What Would Lincoln Do?: Lincoln's Most Inspired Solutions to Challenging Problems and Difficult Situations

What Would Lincoln Do?: Lincoln's Most Inspired Solutions to Challenging Problems and Difficult Situations

by David Acord

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Overview

Lincoln's Most Inspired Solutions to Challenging Problems and Difficult Situations What Would Lincoln Do? is a fun and insightful guide to common problems people face and how the Great Emanicaptor would tackle them.

Using actual tactics Lincoln recorded in his letters and speeches, readers will learn how to:

Deal with unpleasant coworkers
Give advice to a close friend without hurting his feelings
Say no to a relative's request for a loan
Respond to unfair rumors and accusations at the office
Clear the air after an argument
Stand your ground in difficult circumstances
Inspire the people around you

How much easier would it be to tackle your everyday problems if you could have Lincoln advising you? What Would Lincoln Do? is a must-have guide for Lincoln fans and anyone wishing to benefit from the advice from one of history's top leaders.

Product Details

ISBN-13: 9781402247736
Publisher: Sourcebooks
Publication date: 01/01/2013
Sold by: Barnes & Noble
Format: NOOK Book
Pages: 192
File size: 799 KB

About the Author

David Acord has been a professional journalist and editor for more than ten years. He is currently editor-in-chief of a business publishing company in Washington, D.C. He has been a Lincoln buff for most of his adult life, and lives in Arlington, VA.

Read an Excerpt

Chapter 1: Responding to Rumors

How do you respond to someone who threatens to spread damaging information about you? Lincoln faced that dilemma in 1836 when he was just twenty-seven years old and running for reelection to his seat in the Illinois state legislature. Colonel Robert Allen, a political opponent, began telling voters that he had dirt on Lincoln, but that out of the goodness of Allen's heart, he'd decided not to tell anyone. It was a particularly devilish way to trash the reputation of the future president. Allen was saying, in effect, that Lincoln had done something wrong (either legally or morally), but Allen was too dignified to reveal the scandalous details.

Instead of getting upset and letting his emotions get out of hand - which most of us would probably do in the same situation & -Lincoln responded with class, brevity and, most of all, strength.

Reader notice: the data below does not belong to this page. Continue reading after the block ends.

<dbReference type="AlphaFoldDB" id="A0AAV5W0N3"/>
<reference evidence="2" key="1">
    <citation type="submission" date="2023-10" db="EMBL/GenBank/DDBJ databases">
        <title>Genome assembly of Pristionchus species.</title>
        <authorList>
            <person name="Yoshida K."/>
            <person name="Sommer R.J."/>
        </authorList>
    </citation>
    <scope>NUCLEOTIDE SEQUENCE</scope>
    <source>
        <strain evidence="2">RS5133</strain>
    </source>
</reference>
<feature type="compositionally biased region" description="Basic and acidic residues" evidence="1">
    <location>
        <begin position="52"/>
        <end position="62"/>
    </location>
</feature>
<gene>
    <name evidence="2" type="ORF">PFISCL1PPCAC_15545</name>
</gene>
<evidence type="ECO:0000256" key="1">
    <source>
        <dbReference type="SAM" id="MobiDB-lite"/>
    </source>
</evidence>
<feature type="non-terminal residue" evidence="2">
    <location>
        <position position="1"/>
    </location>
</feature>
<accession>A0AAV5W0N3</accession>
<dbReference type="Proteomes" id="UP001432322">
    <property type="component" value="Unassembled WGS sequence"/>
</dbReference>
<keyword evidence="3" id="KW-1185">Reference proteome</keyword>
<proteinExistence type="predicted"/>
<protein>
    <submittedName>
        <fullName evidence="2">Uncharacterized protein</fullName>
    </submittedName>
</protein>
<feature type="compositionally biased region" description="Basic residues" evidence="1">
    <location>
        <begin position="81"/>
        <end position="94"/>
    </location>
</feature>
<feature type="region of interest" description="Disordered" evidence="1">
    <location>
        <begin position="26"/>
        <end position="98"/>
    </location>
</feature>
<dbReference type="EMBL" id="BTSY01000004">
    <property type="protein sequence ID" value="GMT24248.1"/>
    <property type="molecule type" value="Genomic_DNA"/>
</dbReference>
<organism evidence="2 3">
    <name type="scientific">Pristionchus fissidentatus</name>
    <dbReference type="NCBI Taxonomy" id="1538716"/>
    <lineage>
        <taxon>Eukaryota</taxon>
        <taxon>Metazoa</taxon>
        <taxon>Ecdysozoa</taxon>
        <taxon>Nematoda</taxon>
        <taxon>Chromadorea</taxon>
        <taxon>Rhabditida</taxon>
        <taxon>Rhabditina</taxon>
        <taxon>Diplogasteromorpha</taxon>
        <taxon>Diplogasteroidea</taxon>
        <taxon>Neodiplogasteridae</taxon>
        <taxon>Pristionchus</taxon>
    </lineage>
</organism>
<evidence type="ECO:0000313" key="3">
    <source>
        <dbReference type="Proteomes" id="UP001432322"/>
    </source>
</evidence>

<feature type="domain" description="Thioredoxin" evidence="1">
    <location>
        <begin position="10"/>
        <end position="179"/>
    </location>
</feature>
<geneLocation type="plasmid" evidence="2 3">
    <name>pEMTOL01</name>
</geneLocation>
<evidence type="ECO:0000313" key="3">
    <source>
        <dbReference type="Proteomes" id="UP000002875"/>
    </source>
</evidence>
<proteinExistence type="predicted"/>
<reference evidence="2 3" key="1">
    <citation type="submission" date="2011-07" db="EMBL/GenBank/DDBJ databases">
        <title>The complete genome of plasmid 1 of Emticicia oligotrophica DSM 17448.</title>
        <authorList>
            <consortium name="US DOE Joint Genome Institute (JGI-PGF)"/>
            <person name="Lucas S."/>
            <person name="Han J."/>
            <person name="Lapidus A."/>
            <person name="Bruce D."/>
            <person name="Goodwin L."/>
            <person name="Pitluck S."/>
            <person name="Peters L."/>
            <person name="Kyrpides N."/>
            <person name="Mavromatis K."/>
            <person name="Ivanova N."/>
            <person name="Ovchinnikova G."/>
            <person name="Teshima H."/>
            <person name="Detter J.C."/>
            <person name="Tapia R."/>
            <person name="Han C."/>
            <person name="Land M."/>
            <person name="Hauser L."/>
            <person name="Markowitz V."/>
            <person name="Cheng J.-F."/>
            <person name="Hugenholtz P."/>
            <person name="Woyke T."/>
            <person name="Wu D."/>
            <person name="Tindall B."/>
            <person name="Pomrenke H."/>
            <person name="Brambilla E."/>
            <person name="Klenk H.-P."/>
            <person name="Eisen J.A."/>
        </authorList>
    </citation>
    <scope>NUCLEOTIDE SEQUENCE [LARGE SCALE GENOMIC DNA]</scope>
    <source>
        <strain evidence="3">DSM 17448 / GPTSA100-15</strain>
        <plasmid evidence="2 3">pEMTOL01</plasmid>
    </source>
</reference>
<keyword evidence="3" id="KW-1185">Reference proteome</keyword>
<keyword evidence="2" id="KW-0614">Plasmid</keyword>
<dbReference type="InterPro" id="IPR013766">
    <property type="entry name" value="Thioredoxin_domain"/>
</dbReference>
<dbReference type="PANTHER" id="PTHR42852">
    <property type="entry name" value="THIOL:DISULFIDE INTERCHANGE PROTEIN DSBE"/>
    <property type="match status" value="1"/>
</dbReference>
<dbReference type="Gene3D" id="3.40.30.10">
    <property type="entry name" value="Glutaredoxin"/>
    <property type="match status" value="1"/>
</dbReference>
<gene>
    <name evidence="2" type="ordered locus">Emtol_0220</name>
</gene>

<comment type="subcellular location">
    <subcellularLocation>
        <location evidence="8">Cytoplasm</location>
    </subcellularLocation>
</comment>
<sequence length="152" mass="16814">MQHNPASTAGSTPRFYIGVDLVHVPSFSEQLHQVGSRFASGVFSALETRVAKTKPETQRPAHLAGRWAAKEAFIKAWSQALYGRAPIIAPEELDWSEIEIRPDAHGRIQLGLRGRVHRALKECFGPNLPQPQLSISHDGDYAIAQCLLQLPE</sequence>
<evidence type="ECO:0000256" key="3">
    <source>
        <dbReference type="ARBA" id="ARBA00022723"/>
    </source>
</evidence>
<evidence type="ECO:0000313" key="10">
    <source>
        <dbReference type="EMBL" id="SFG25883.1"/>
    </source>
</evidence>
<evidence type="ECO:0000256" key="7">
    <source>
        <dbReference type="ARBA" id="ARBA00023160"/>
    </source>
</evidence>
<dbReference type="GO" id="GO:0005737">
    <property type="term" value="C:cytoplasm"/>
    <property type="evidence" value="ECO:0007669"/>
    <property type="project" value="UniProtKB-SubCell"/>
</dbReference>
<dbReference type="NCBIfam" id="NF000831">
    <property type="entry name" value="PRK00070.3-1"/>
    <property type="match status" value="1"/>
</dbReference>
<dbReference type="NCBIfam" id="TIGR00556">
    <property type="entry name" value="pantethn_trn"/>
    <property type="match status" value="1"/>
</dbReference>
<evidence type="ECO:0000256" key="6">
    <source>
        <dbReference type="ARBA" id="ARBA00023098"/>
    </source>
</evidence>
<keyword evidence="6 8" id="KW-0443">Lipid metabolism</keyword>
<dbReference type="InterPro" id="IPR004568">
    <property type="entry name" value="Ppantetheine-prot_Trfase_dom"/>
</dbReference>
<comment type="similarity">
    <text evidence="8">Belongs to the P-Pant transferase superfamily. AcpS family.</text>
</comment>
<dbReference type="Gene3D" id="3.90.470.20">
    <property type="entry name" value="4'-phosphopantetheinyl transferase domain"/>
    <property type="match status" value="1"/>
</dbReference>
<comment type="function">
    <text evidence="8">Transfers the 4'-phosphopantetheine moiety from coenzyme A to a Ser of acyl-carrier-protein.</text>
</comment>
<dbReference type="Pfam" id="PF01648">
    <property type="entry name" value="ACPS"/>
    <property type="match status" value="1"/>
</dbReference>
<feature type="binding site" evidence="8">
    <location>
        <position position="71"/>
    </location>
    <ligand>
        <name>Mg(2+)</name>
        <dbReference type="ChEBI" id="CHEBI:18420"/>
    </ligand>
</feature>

Letter to Colonel Robert Allen

(June 21, 1836)

Dear Colonel,
I am told that during my absence last week you passed through this place, and stated publicly that you were in possession of a fact or facts which, if known to the public, would entirely destroy the prospects of N.W. Edwards and myself at the ensuing election; but that, through favour to us, you should forbear to divulge them.

No one has needed favours more than I, and, generally, few have been less unwilling to accept them; but in this case favour to me would be injustice to the public, and therefore I must beg your pardon for declining it. That I once had the confidence of the people of Sangamon, is sufficiently evident; and if I have since done anything, either by design or misadventure, which if known would subject me to a forfeiture of that confidence, he that knows of that thing, and conceals it, is a traitor to his country's interest.

I find myself wholly unable to form any conjecture of what fact or facts, real or supposed, you spoke; but my opinion of your veracity will not permit me for a moment to doubt that
you at least believed what you said. I am flattered with the personal regard you manifested for me; but I do hope that, on more mature reflection, you will view the public interest as a paramount consideration, and therefore determine to let the worst come. I here assure you that the candid statement of facts on your part, however low it may sink me, shall never break the tie of personal friendship between us.

I wish an answer to this, and you are at liberty to publish both, if you choose.

In technical terms - and I don't mean to confuse anyone here by using dense, complicated language - this is known as calling someone's bluff. Lincoln is saying, in effect: Come and get me, Allen. You want to throw dirt? Throw it. You're not going to scare me.

Let's examine why this short letter is so effective, and the lessons it can teach us about how to respond effectively - even elegantly - to threats and hostile behavior in general.

1. Lincoln didn't lose his cool. He didn't resort to name-calling or impugning Allen's character, which he had every right to do; after all, here was a man who was trying to ruin not only Lincoln's reputation, but his political career as well. But Lincoln was shrewd. Regardless of whether Allen actually had damaging information about him, he knew that if he responded in an emotionally overwrought manner, he would be playing right into his enemy's hands. Even if Lincoln was completely innocent of any bad behavior, Allen could take a letter filled with venom and anger and use it against Lincoln, either as proof that he had something to hide ("Why get so upset if you're innocent?") or that he didn't have the temperament for an important elected office ("If he flies off the handle at me, what will he do when he's faced with even bigger problems?").